Since 2007, Google has made continual design changes to how it displays ads on search results pages – first on desktop, and then mobile.
Figure 1 shows a great compilation from Search Engine Land of the changes Google has made over the years.
Notice how from pre-2007 to 2013, ads were set apart by shaded boxes, with Google experimenting with different colors and contrasts.
Google then removed the boxes and added labels. (In 2016, Google moved ads from the right sidebar to the top and bottom of the search results pages.)
Since 2013, the ad labels, which have also changed in color, were directly beneath the headline for both mobile and desktop – until very recently.
During the week of May 20th 2019, the search giant began rolling out its latest evolution of its mobile search results design.
Instead of the small green “Ad” label beneath the ad headline, users will now see a black “Ad” label next to the headline (see bottom of Figure 1).
Organic listings will now show a website’s favicon next to the headline of the organic listing. (A favicon is usually the site’s logo icon or other similar image.) For example:
How this change impacts manufacturers
If you run Google ads, it’s now a little harder (or easier, depending on your perspective) for mobile searchers to see the difference between paid ads and organic search results.
If you rely on Organic to drive conversions, the favicon is another small way to reinforce your brand.
Note how the Google ad label and the website favicon for Titan Abrasive’s ads and Organic listings are now both inline and directly next to their respective listing headline.
To see if you’ve been impacted by this change, do a search for your website using your mobile device. For some sites we review, the favicon is missing. A web designer can easily add it for you if this is the case.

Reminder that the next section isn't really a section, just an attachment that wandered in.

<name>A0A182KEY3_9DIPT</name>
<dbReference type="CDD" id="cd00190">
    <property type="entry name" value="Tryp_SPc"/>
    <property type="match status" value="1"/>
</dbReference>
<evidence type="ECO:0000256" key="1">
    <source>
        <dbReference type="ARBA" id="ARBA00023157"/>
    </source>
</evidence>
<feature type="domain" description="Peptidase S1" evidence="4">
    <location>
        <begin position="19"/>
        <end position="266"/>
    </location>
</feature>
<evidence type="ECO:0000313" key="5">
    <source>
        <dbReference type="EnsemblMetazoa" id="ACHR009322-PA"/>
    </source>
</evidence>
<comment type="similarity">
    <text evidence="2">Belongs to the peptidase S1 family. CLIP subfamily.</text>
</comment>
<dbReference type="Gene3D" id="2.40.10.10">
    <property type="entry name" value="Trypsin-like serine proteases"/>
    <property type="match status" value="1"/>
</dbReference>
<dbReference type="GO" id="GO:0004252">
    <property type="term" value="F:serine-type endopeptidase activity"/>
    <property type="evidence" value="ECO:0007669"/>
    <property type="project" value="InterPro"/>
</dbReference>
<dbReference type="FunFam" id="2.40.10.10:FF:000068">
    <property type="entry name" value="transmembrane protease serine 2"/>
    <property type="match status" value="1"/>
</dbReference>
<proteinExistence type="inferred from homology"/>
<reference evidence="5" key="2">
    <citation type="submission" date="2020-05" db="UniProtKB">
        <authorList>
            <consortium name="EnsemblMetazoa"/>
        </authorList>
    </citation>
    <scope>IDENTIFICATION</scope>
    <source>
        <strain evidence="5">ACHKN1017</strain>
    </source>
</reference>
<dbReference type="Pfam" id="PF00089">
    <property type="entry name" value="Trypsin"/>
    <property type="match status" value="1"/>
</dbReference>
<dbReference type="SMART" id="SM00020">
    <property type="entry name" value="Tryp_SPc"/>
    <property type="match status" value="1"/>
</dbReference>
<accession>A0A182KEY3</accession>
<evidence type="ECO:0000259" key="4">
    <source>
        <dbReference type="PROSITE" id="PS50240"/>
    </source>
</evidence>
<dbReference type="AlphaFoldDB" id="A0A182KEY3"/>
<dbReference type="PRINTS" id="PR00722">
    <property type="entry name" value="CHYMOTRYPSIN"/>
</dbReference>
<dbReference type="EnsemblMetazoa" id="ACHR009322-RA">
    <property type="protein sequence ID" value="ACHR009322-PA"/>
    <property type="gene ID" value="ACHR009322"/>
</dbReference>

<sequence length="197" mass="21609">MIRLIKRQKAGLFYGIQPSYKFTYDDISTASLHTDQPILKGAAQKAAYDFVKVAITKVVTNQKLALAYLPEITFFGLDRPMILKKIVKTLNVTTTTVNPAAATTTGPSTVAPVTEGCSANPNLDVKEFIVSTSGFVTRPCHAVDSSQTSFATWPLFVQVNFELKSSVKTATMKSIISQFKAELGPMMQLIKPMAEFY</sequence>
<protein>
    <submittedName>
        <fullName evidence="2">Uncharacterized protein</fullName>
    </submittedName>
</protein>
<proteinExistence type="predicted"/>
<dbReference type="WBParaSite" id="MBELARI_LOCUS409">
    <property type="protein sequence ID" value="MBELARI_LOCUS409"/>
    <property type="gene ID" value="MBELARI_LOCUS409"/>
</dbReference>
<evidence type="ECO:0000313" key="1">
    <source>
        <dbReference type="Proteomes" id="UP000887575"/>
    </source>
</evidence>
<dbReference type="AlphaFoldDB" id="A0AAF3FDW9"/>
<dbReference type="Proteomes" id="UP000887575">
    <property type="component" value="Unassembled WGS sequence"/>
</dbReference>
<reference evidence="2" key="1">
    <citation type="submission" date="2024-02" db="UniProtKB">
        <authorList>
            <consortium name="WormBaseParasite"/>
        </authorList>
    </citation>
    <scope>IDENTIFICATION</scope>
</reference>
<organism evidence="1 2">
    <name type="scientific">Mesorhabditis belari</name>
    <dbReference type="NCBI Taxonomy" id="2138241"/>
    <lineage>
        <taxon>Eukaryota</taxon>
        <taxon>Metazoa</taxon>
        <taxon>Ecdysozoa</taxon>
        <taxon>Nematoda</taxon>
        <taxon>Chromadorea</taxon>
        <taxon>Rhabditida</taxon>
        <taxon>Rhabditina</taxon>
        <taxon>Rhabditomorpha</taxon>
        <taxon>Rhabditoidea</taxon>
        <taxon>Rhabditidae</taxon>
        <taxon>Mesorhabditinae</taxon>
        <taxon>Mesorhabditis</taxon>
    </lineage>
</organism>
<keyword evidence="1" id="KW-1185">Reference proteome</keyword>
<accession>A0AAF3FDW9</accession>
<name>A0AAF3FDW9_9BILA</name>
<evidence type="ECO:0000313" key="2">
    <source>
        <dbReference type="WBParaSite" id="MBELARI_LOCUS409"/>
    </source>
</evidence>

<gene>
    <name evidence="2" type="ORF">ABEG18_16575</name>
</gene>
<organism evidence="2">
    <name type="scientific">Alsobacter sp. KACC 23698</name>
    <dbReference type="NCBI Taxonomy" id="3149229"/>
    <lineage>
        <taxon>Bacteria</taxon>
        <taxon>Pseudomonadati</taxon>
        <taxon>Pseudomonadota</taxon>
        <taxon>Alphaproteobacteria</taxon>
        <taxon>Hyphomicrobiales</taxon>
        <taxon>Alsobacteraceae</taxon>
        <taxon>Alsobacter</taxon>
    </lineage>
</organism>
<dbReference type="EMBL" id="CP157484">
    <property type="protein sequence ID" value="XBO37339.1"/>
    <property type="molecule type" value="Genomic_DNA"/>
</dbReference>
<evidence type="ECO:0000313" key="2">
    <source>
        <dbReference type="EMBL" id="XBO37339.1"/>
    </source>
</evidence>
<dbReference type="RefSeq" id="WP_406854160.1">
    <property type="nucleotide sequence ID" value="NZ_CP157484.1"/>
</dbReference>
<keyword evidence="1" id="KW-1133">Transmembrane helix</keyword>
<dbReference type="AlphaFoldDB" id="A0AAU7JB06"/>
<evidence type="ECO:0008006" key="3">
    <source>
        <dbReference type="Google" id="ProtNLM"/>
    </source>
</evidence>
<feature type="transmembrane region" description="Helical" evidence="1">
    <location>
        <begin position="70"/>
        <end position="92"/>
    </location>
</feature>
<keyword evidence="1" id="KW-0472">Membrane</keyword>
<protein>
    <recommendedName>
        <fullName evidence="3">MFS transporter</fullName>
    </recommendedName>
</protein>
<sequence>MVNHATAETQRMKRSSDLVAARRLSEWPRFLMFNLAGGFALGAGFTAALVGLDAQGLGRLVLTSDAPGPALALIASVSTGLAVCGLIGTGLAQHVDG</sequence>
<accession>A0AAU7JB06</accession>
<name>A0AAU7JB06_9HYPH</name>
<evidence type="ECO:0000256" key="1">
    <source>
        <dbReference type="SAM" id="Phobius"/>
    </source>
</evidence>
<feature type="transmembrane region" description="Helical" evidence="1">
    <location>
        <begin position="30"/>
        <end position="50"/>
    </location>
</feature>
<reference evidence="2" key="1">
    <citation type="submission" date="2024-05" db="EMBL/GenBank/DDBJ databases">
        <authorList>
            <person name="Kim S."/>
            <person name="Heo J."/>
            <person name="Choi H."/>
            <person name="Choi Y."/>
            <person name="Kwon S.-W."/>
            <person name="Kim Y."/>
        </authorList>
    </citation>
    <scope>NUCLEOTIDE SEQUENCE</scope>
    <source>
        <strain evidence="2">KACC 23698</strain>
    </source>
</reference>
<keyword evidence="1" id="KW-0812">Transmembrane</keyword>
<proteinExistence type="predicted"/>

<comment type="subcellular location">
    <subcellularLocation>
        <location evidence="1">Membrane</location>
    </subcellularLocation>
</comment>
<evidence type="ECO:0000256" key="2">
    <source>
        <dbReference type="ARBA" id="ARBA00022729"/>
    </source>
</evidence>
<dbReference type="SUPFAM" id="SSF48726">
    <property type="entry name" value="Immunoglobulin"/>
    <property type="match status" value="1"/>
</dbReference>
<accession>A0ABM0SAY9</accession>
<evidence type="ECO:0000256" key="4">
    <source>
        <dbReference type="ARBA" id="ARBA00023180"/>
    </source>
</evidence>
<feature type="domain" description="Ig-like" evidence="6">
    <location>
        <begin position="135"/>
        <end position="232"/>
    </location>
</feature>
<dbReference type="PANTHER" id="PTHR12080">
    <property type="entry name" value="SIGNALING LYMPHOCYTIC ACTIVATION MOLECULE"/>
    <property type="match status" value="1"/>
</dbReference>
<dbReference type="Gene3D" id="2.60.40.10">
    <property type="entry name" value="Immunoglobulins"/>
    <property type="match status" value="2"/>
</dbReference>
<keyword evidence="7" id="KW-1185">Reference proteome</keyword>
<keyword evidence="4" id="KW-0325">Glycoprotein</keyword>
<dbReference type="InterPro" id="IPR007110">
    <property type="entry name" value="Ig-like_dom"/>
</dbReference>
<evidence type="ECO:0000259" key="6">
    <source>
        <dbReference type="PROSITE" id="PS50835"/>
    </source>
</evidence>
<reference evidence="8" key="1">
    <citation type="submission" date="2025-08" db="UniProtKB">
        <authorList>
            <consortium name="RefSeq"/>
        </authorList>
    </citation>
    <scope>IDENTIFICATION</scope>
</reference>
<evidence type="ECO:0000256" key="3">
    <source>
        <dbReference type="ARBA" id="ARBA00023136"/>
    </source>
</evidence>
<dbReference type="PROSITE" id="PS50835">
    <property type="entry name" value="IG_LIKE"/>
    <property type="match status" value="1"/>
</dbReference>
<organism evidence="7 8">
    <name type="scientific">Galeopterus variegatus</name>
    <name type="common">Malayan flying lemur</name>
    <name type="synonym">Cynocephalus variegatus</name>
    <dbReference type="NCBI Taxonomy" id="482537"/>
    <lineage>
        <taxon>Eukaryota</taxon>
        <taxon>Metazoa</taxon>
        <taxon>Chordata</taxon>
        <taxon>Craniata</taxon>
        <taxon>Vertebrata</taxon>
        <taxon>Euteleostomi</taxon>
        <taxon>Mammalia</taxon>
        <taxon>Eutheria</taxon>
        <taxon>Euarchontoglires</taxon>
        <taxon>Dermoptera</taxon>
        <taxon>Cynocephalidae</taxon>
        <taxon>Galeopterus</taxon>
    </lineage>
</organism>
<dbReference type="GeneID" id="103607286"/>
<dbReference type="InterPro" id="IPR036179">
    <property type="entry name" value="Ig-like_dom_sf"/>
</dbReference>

We wouldn’t be surprised if Google makes this change to desktop search results as well. Google is constantly testing things, and focusing on mobile first.
Google announces core algorithm update
Google continually updates its search algorithm; sometimes these updates can have a huge negative or positive impact with regard to classes of websites.
In August 2018, Google rolled out what is now termed the “Medic Update.” Websites that presented health, diet, and medical information were penalized if they lacked E-A-T: Expertise, Authority, and Trustworthiness.
See our write up, Google E-A-T: What It Means for Manufacturers.
Google recently stated it’s currently rolling out its June 2019 Core Update. Although it’s not a major update, it may still impact websites and their rankings. Google performs these updates to provide better search results. If a website or its pages drop in rankings, the only “fix” is to create better content (or a better website).
Can you Google-proof your website?
Over the years, we’ve received calls from companies who have seen a drop in rankings and traffic or an outright ban from Google’s search engine.
Usually these cases are due to third-parties subjecting the website to tricks and gimmicks: adding blog posts to dozens of websites, spammy link practices, and other things that run afoul of Google.
Although there’s no guarantee that your website won’t be affected by an algorithm update, staying on the right side of Google is fairly straightforward:
Simply follow Google’s stated guidelines for SEO, content creation, link building, etc.
You should also make it a practice to review your Google Analytics and Google Search Console data on a regular basis. Here are some key figures to review.
- User and Session traffic — Current month, previous month, YTD, current period vs. same time previous year
- Organic — Same as for User / Session traffic, plus look at Goal acquisition. Are conversions up or down and why?
- Manual actions — This is where Google will let you know if it’s banned your website (if you’re lucky)
- Security issues — Google will tell you if your site has been infected with malware
- Links — The sites linking to yours; the more links you have from high-quality websites, the better
Thank you to Rachel Cunliffe for contributing to this piece.
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